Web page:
The Human Rights Tribunal, one of the namby-pamby bits of nonsense set up to give folks an even break, has a fascinating challenge on its hands.
It must decide who should decide the rules for becoming a priest.
That requires it to decide if matters of church doctrine should be determined by the church or whether in some cases – like this one – church rulings can be over-ridden by a sectarian outfit.
Doubtless it is fair busting to lay down the law in its own favour and tell us that its authority is greater than church authority on matters ecclesiastical
Yep. It’s utter bollocks.
But it’s what happens when we spawn outfits like Human Rights Commissions, and Equal Opportunity Commissions, and Race Relations Commissions, and all the other tribunals and what-have-you that are part of a growing societal urge to ignore our obvious differences and treat everyone the same.
In this case we have a bloke whose point of difference is that he is a poofter, but he nevertheless wants to be a priest in a church that is apt to get somewhat hung up on having poofters preaching from the pulpit.
TV3 News gave us the nub of the issue (here) last night –
A homosexual man has told a Human Rights Tribunal he feels humiliated and disappointed after being rejected for training as a priest because he was in a same-sex relationship.
Geno Sisneros wanted to be ordained by the Anglican Church, and says his exclusion amounts to discrimination, but the church says it’s just following its own rules.
Yep. The church wants to train priests according to its own rules.
But those rules preclude this fellow.
So he has gone to a higher authority – or to a tribunal he regards as a higher authority, at which point he should be seriously questioning his priestly ambition, because the only higher authority that should be consulted in this matter is not to be found on this earth.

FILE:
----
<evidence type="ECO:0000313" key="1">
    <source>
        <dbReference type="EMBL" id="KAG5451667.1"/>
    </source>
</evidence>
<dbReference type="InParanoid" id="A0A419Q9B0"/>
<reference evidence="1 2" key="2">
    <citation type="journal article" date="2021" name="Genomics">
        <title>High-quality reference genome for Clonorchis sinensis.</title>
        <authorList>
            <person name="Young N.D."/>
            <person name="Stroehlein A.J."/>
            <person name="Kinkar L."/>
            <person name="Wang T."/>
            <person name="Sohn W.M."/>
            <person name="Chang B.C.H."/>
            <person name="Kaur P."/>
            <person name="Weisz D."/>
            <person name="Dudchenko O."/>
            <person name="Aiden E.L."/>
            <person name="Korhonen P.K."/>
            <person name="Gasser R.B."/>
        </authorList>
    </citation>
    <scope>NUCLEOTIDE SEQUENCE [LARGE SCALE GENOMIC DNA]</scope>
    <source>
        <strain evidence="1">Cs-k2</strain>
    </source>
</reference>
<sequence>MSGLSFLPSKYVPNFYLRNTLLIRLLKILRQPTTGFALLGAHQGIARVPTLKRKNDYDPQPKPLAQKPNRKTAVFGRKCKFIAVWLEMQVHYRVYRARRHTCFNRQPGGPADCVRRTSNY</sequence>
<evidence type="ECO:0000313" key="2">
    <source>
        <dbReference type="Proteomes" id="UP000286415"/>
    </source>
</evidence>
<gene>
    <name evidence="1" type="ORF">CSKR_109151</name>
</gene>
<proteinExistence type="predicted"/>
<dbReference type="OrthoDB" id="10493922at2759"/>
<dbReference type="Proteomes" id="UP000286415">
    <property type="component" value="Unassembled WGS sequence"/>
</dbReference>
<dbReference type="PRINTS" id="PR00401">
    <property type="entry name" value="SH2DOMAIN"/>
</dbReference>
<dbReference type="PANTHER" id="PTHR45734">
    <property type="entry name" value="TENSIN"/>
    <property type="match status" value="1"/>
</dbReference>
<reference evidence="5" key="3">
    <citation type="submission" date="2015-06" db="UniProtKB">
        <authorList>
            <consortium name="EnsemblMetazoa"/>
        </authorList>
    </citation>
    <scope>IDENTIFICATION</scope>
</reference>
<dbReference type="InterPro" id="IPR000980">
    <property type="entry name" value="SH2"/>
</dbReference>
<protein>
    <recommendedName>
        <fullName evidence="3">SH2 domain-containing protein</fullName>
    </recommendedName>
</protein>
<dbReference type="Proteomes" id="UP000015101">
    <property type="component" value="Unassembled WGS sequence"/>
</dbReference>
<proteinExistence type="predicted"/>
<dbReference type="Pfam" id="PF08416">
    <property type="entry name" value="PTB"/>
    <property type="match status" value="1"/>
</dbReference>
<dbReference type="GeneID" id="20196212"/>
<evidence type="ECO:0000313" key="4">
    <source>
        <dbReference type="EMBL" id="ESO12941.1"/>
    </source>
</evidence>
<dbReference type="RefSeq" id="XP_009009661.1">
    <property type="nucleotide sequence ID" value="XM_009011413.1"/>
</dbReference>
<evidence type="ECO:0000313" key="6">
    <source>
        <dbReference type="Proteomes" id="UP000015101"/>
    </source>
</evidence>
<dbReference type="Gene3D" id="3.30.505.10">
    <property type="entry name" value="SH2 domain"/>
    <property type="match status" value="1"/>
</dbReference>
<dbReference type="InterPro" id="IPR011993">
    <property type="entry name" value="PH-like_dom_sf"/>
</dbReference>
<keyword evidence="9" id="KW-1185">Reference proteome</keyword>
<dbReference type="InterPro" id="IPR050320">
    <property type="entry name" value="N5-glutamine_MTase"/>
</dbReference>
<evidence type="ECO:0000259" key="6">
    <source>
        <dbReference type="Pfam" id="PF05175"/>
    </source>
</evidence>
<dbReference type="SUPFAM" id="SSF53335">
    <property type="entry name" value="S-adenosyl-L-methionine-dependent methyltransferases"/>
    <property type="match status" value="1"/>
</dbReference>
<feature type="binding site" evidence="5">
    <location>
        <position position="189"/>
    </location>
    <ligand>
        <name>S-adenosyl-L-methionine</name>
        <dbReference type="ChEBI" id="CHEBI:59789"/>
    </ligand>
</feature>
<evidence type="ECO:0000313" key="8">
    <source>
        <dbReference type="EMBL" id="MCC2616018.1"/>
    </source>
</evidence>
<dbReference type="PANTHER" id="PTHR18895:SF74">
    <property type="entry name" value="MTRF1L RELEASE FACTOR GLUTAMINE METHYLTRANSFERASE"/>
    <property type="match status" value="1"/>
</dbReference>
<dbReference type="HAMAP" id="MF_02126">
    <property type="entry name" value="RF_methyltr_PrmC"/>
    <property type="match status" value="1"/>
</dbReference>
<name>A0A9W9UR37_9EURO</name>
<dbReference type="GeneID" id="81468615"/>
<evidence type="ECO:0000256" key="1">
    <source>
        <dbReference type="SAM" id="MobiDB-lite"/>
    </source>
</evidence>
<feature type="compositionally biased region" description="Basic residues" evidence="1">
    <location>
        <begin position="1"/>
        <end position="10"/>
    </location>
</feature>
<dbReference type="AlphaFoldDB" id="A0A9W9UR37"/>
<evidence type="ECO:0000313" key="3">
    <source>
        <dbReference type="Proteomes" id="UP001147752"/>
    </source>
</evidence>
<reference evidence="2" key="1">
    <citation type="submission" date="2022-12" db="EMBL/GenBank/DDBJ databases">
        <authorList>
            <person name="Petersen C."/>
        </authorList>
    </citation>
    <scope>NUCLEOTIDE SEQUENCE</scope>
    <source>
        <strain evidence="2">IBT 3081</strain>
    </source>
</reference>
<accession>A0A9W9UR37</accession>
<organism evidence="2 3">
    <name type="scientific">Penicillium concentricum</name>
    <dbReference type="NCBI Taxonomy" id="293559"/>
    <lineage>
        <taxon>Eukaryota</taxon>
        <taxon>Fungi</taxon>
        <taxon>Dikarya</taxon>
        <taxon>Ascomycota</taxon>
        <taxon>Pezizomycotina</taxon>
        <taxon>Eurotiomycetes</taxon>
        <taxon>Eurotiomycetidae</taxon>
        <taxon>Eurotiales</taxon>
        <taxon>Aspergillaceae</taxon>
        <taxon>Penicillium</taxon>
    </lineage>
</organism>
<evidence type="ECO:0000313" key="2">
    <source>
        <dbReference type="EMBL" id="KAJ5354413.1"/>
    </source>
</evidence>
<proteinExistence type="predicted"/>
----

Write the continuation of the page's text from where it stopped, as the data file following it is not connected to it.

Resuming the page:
Becoming a priest is his ambition, however.
We are told Sisneros spent years hoping he’d be trained and eventually ordained.
But after being rejected he and his legal team have laid down a challenge to Anglican Church leaders at the Human Rights Tribunal.
“It was denied to him on the basis that he was in a same-sex relationship,” says Mr Sisneros’ lawyer David Ryken.
“The plaintiff comes to the tribunal seeking a declaration that such action is on contravention to the act and therefore, in terms of the domestic law of New Zealand, is unlawful.”
Sisneros told the tribunal he’d been humiliated and treated without dignity. He spent six years of his life studying for a process that he wasn’t allowed to enter into and he watched as many of his colleagues completed the same work and were successfully ordained.
A bishop has been branded the bad bugger in this – Sisneros says he was denied the chance to become a priest by the Anglican Bishop of Auckland, Ross Bay.
But whoa. What does church doctrine have to say?
Oh, yes. In order to be a minister you have to be in a heterosexual relationship or celibate.
The church – as anyone could have told the complainant – has pretty firm ideas on these matters, regardless of what Parliament might have done when it made homosexuality legal, then allowed gays to enter civil unions, and now – well, two blokes can become man and wife.
“The church is currently in a process of discussing these matters in a more general sense and I would prefer to be having that discussion in that context,” says Mr Bay.
And Mr Bay’s lawyer says that’s where the discussion should be held – in church, not in court.
“We say that the domestic tribunal and courts of a country have no place telling a church what it believes or ought to believe,” says Mr Bay’s lawyer Bruce Gray QC.
He says making a ruling about how doctrine should be interpreted would in itself be a breach of the church’s legal rights.
Gotta say that’s how it seems to Alf, too.
Think about it.
If the dictates of human rights legislation can over-ride church doctrine – what next?
Blokes like Brian Edwards, who proudly proclaims he is an atheist, would be able to demand a job as priest.
Muslims, Buddhists and Druids, too.
And Alf would be entitled to demand employment as a rabbi.
As you can see, it’s nonsense.
But we are very good at upholding nonsense, in this country.